Each year, music festival-goers from across the globe await the big poster reveal from their favorite fest. From the headliners (Radiohead! Beyonce! Daft Punk?) to buzz bands (Mitski, meet Sofi Tukker), each lineup is dissected line by line in the hunt for which lucky name gets added to your daily schedule.
Some small-print artists from years prior climb their way to the top, providing serious bragging rights to anyone who caught them at 1pm the year before, and crushing disappointment to anyone who missed out.
Here are 5 small(er) fest acts this year who might just be poised to make the jump in font size on next year’s already much-anticipated lineups.
With a career-making Kanye West feature already under his belt, the British crooner has set all wheels in motion for a steady ride into stardom. His debut album Process is set to drop in February, but for anyone thinking he’s just riding the coattails of a high-profile feature, think again; Sampha’s moody, electronic-tinged confessions bring his warming baritone center-stage, bouncing between quiet contemplation and big, enthralling hooks. If his stunning Fallon performance is any indication, he’ll be a much sought-after ticket this time next year.
These Portland, Oregon bred sisters have been slowly crawling into the festival-seeker’s view since last year, and on the heels of their first major-label release, 2016’s excellent I’m Alone, No You’re Not, the ATO signees are about to have their biggest year yet. They’re already set to play Coachella, Bonnaroo, and Hangout, and with their blend of lush, harmony-locked soundscapes and radio-ready anthems (you try getting “SOS” out of your head), they just might be the indie-to-everywhere story of 2017. Don’t let them out of your sight.
It can be difficult at times to place the sound of this 20-year old Atlantian; is it hip-hop? Is it folk? Do we care? No, we don’t, because it’s very good. Raury’s debut record All We Need came out in October 2015 and made it to #16 on Billboard’s US R&B chart, and with some high-profile 2016 gigs opening for everyone from Macklemore to Mumford & Sons, he’s had no problem getting his diverse sound in front of equally diverse crowds.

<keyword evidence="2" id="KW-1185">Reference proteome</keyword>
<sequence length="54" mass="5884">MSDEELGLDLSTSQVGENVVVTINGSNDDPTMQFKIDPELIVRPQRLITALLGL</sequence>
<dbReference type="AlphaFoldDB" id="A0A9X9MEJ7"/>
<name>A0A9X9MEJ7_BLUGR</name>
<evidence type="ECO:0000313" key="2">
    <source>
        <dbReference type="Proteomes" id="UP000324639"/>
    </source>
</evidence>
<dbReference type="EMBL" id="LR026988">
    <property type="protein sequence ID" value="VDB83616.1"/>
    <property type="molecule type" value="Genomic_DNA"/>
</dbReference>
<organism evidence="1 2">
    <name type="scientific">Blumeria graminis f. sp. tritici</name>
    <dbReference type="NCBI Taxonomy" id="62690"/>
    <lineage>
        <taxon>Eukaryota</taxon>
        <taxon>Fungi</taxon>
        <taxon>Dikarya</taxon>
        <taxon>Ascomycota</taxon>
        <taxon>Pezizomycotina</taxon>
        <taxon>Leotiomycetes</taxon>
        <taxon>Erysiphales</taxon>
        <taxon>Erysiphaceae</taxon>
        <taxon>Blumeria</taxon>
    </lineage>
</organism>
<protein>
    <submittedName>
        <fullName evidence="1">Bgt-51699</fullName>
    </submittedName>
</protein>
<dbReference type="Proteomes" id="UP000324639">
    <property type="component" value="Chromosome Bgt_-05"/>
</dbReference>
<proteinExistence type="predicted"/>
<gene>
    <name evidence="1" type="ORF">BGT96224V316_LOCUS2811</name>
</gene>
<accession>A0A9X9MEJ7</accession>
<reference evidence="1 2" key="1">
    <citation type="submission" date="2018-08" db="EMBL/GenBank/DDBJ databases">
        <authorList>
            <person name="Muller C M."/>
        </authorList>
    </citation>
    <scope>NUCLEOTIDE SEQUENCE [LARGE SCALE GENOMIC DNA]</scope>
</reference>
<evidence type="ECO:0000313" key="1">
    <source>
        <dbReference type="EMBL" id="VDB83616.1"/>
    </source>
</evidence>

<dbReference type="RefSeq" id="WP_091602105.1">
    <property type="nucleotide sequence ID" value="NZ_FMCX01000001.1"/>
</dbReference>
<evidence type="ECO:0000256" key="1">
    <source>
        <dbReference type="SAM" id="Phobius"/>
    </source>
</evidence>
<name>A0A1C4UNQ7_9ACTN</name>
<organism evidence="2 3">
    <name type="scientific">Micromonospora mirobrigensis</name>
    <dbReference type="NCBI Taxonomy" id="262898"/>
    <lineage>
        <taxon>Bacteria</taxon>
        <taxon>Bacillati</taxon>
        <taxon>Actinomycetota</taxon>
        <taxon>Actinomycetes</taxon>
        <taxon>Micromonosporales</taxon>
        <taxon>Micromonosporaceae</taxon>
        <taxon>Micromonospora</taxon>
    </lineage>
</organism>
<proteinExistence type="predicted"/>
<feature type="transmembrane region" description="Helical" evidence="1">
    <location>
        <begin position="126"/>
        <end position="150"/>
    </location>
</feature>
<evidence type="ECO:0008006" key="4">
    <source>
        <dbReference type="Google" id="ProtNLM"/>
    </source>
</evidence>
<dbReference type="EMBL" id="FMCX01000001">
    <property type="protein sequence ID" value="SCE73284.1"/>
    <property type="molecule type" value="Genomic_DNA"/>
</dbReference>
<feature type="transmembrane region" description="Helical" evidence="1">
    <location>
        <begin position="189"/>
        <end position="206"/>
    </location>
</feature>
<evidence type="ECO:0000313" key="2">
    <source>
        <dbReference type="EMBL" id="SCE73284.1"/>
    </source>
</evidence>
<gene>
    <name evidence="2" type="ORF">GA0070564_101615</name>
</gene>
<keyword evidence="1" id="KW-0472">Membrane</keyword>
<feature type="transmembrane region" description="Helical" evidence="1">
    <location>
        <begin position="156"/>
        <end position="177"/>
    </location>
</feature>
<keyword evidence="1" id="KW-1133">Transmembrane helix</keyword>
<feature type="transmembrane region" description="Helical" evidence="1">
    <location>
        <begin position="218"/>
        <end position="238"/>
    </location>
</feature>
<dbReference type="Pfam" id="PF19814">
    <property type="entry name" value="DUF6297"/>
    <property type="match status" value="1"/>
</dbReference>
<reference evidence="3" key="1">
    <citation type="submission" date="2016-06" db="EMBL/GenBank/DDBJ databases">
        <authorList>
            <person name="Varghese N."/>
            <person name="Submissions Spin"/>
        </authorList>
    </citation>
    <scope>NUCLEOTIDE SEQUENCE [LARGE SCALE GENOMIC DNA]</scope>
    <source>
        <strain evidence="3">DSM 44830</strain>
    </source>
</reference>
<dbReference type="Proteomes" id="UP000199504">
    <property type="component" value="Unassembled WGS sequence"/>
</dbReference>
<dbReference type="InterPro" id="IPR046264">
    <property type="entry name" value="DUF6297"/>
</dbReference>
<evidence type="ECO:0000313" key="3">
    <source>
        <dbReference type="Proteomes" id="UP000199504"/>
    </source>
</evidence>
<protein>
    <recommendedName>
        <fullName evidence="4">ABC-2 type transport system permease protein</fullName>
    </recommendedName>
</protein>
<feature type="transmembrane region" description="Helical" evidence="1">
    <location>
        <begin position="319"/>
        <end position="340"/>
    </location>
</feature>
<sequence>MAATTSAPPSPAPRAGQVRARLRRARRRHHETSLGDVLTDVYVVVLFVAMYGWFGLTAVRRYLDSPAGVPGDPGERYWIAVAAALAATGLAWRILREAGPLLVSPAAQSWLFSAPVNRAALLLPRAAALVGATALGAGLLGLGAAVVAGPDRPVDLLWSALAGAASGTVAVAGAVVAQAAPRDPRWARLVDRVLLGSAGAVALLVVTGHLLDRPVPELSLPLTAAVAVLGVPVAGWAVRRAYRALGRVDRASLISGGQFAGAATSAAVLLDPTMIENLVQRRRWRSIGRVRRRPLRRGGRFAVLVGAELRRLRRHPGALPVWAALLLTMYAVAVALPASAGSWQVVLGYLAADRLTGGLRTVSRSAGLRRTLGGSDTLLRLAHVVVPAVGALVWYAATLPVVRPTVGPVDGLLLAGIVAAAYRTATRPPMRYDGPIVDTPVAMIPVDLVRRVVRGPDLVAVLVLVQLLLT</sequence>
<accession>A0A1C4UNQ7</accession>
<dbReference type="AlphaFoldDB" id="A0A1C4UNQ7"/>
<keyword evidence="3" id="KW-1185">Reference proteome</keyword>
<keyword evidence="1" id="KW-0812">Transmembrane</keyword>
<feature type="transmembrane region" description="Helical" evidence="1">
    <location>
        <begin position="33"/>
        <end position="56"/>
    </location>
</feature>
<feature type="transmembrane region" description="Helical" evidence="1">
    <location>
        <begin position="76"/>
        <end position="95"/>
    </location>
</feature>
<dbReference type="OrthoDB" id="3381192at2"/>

With Coachella as his only announced live date of 2017 so far, we can only hope there will be more to come, and hopefully some new music to pair. Or perhaps he’s holding off on the full festival circuit until next year, when chances are he’ll be securing a spot much higher the jumble.
Anyone who’s heard the 24-year old’s runaway hits “River” and “Wild Horses” can sense this prediction from a mile away; the songs are insanely catchy, the production is flawless, and they groove with a raw swagger that makes you feel cool as hell for just being involved. Part electro-pop powerhouse, part soul warrior, Briggs almost sounds like the Mr. Hyde foil of Florence Welsh: disruptive and a bit chaotic, with a big chip on her shoulder.
She’s already locked down appearances at Coachella, Shaky Knees, Hangout, and Panorama, and we’ve got our fingers crossed for more dates and a debut full-length (come on, that would be a wild summer album). By this time next year, she may in fact be too busy with her own arena-headlining tour to play our puny festivals.
This soul/pop experimenter burst onto the scene last year with his excellent Lamentations EP, followed by a high-profile tour opening for James Blake (and Vince Staples, on select dates). This makes perfect sense; Sumney’s soothing vocals and sparse, yet reactive production make him the perfect fit to lay the groundwork for a J. Blake show. Listening to him on record, though, you immediately notice that Moses Sumney is nobody’s opening act – his innovative take on R&B and clear love of the craft (seriously, he sounds like he is having SO much fun) is enough to warrant him his own headlining slots. He’ll fit quite nicely where the likes of Nicolas Jaar and Majid Jordan sit on this year’s lineups, if not higher.
Any of these acts could be the next Angel Olsen or Sturgill Simpson (both billed mighty low on the 2015 festival circuit), or even Anderson.Paak, a reoccurring early-day performer last summer and now a Grammy nominee for Best New Artist. Regardless of whether they climb the ladder in years to come or not, make sure to catch them wherever you can this summer, and if they do make the top line at Lollapalooza next year, be sure to really make your friends feel awful for missing out. You’ll be glad you did.